Strawberries have been part of our nutrition at least since the Stone Age. In the beginning, it was the European wild strawberries that spoiled our palate with their sweet little fruits. As early as the Middle Ages, they were cultivated on a large scale. In the 18th century, French settlers in North America first discovered a larger genus of this fruit, the "scarlet strawberry", which was immediately introduced to Europe and cultivated. In 1714, a French navigator brought the "Chile strawberry" - an even larger fruit with strong, blue-green leaf growth - from South America to European gardens. A Dutch breeder finally succeeded in 1750 in creating a unique cross between these two varieties, which he named "pineapple strawberry" (Fragaria x ananassa). This was the basis for countless different varieties of cultivars. It is believed that there should be over a thousand.
From a botanical point of view, the strawberry is a pseudo-fruit, which does not belong to the berries, but rather to the aggregate fruits, like the rosehip, for example. The juicy red flesh is the high-arched flower base on which the actual fruits, i.e. the yellow-green tiny nutlets, sit.
In Austria, the strawberry season usually starts at the end of May/beginning of June and lasts four to six weeks, depending on the weather. Austrians eat an average of 3.5 kilograms of strawberries per capita per year. According to Statistics Austria, the total harvest in Austria in 2022 was around 16,930 tons. The main cultivation areas are in Lower and Upper Austria and in Styria.
Most strawberry varieties bear once a year. In contrast, the monthly strawberry (Fragaria vesca va. semperflorens) is often found in domestic gardens. It was developed by cultivation and selecting from the wild strawberry (Fragaria vesca). Depending on the variety, it is characterized by no or little runner formation and produces tasty, slightly larger fruits. The name semperflorens freely translated means "always blooming" - rightfully so, because the monthly strawberries bear flowers and fruit until the first frost.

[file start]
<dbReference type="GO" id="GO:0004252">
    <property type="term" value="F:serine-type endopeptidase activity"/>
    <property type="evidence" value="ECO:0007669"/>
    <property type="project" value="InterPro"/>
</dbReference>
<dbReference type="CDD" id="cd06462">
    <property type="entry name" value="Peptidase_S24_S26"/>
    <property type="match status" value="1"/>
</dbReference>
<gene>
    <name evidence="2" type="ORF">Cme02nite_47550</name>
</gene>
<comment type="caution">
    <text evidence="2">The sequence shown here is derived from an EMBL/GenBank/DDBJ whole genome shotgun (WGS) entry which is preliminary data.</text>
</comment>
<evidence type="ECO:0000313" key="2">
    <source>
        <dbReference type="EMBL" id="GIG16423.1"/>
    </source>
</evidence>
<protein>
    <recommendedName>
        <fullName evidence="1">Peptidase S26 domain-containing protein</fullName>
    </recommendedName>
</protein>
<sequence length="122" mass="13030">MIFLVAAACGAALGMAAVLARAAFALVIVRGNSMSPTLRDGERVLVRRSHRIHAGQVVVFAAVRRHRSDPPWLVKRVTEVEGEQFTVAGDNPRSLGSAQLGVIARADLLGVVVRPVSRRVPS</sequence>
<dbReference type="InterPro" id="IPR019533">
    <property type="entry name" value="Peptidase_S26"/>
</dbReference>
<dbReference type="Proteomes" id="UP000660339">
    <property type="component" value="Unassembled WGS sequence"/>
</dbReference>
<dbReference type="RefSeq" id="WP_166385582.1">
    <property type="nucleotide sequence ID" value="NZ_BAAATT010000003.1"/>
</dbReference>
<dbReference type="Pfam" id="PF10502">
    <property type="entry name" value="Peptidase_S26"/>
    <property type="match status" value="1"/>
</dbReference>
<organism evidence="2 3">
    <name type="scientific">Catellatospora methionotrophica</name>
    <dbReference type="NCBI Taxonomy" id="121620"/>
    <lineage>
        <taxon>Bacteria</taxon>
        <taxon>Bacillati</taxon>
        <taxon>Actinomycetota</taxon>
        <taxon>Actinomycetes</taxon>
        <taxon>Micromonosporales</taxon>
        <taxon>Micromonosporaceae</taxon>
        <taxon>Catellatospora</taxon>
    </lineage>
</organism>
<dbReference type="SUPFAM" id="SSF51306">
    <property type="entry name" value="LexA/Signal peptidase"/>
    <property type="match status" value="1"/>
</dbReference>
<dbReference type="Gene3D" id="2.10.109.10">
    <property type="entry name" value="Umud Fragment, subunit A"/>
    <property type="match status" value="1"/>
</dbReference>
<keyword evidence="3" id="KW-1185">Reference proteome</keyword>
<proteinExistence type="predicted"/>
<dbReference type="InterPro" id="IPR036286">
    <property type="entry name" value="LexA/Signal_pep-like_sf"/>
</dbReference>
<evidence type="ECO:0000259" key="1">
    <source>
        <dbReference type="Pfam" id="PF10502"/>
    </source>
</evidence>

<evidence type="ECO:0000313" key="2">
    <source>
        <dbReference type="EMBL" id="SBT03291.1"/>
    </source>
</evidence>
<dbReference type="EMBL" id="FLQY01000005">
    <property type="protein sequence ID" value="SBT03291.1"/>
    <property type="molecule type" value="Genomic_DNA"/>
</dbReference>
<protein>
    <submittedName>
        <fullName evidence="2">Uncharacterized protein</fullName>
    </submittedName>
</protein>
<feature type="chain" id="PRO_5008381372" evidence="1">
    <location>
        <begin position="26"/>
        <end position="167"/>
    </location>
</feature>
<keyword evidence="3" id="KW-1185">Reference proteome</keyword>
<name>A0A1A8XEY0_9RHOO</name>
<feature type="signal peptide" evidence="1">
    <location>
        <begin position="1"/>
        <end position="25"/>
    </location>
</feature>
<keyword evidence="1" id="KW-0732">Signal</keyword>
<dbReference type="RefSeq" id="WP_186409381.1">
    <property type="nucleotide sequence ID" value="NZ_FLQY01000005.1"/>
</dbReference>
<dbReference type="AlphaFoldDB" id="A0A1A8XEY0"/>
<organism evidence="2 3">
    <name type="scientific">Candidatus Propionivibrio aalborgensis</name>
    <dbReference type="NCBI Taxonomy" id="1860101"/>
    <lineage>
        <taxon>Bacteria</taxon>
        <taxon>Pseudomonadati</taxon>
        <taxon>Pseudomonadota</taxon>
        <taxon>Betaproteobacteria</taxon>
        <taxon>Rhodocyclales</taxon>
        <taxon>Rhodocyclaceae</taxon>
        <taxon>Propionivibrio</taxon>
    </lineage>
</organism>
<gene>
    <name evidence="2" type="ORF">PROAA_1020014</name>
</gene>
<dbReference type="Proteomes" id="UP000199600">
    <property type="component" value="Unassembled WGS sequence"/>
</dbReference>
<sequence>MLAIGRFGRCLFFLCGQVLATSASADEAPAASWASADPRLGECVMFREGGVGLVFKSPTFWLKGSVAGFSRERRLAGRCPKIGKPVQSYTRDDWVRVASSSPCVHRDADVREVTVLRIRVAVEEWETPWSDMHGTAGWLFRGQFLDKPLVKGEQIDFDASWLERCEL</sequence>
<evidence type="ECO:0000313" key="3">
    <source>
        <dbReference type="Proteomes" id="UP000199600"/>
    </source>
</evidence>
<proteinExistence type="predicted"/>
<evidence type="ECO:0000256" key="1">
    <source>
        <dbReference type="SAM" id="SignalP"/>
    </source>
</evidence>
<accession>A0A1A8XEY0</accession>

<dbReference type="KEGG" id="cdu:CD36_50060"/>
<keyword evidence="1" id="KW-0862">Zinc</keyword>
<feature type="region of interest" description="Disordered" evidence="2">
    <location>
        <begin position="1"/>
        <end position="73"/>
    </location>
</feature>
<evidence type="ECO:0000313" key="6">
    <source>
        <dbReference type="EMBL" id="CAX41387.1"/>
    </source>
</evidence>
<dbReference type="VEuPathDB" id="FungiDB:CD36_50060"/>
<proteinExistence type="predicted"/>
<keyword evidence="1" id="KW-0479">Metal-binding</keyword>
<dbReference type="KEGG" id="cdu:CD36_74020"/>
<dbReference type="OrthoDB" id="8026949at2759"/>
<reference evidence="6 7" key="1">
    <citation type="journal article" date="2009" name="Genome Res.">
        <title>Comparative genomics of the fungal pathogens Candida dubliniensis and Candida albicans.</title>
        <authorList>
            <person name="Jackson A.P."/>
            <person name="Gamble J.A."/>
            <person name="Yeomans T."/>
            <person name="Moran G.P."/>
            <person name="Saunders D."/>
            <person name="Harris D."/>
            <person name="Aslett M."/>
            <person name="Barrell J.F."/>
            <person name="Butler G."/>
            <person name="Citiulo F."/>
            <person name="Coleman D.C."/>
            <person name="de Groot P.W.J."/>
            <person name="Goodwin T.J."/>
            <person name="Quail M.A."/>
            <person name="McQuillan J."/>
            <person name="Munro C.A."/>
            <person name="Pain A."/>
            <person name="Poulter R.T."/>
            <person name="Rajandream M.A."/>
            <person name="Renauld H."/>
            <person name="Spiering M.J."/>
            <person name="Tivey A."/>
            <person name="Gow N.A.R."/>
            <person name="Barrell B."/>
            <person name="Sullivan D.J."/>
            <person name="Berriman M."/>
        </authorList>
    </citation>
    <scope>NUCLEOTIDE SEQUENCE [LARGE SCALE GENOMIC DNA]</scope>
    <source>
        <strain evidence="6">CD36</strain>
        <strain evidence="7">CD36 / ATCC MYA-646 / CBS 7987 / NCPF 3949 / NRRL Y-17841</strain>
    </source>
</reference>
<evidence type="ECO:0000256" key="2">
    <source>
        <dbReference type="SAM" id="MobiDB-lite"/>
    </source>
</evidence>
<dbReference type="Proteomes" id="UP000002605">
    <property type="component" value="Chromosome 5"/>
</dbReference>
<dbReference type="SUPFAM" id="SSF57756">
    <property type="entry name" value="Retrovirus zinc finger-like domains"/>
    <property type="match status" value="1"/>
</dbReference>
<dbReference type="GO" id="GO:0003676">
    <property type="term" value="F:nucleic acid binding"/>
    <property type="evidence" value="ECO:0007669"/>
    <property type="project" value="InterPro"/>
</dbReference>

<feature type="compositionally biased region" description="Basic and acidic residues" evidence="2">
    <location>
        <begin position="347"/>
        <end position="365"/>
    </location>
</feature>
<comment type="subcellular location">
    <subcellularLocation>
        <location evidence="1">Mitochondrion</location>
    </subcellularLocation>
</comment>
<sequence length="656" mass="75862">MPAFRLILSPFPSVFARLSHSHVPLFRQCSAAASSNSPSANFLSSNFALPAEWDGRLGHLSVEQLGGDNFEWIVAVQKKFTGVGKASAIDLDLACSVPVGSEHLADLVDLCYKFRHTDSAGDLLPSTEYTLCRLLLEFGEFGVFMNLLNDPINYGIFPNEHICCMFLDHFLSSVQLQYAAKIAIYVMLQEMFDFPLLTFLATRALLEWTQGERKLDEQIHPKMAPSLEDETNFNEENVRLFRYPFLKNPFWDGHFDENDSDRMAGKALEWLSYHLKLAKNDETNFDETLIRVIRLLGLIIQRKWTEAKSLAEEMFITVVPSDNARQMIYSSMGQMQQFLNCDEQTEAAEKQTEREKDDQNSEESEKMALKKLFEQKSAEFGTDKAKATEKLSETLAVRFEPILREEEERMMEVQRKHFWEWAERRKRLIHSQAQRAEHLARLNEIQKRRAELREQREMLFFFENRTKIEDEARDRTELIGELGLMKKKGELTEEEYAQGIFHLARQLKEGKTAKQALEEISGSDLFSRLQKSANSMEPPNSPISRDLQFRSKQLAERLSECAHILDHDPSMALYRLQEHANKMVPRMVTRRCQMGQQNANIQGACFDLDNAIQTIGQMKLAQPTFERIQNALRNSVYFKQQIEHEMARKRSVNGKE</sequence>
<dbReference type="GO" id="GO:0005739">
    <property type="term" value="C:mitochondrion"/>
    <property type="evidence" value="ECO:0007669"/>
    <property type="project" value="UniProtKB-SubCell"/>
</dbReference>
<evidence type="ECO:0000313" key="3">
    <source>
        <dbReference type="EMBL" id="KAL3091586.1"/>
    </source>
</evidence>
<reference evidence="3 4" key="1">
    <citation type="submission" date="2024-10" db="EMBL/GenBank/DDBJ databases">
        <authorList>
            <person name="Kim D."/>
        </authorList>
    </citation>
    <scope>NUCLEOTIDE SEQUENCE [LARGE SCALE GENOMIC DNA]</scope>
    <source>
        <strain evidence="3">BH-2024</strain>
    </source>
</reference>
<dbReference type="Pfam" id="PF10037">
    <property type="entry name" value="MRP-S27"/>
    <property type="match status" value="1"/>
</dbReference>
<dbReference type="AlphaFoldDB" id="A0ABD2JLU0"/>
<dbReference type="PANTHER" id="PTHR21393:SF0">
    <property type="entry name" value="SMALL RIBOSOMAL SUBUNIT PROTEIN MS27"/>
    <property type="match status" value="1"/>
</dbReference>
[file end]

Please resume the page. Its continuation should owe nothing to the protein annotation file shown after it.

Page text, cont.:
With a calorie content of only 35 kcal per 100 grams, the strawberry has it all in terms of nutrients: It is especially rich in vitamin C. With a content of 57 mg of vitamin C per 100 grams of fruit, strawberries are even richer in vitamin C than oranges. A small bowl of 150 g of strawberries already covers the daily requirement of an adult. Among the minerals, zinc, copper and manganese stand out particularly. Strawberries also contain secondary plant substances from the group of polyphenols, which include flavonoids and phenolic acids. Polyphenols have numerous positive effects on health - they support the immune system, can reduce the risk of certain types of cancer and have an anti-inflammatory effect.
Especially infants and young children may develop skin rashes when eating strawberries. However, this is not an allergy, but a pseudoallergic reaction due to histamine release. People with histamine intolerance also often cannot tolerate strawberries because of this reason.
In the kitchen, strawberries are very versatile. No matter whether as an ingredient in juices, smoothies, milk shakes, sweet desserts or even in spicy salads - strawberries are the epitome of the approaching summer! We would like to present you a delicious recipe for strawberry muffins, which, thanks to the Greek yogurt, also brings a southern flair right away!
Preheat the oven to 180 °C. Place 12 paper cups in a muffin tray, alternatively grease the muffin tray well.
In a large mixing bowl, combine flour, rolled oats, baking powder, baking soda and salt. In a slightly smaller mixing bowl, whisk together oil, maple syrup and eggs. Add yogurt and vanilla sugar and mix well. Now add the wet ingredients to the dry ingredients and mix with a large spoon until everything is well combined. Gently fold the strawberries into the batter.
Divide the batter evenly among the 12 muffin cups.
Bake the muffins for about 20 to 25 minutes (until golden brown on top).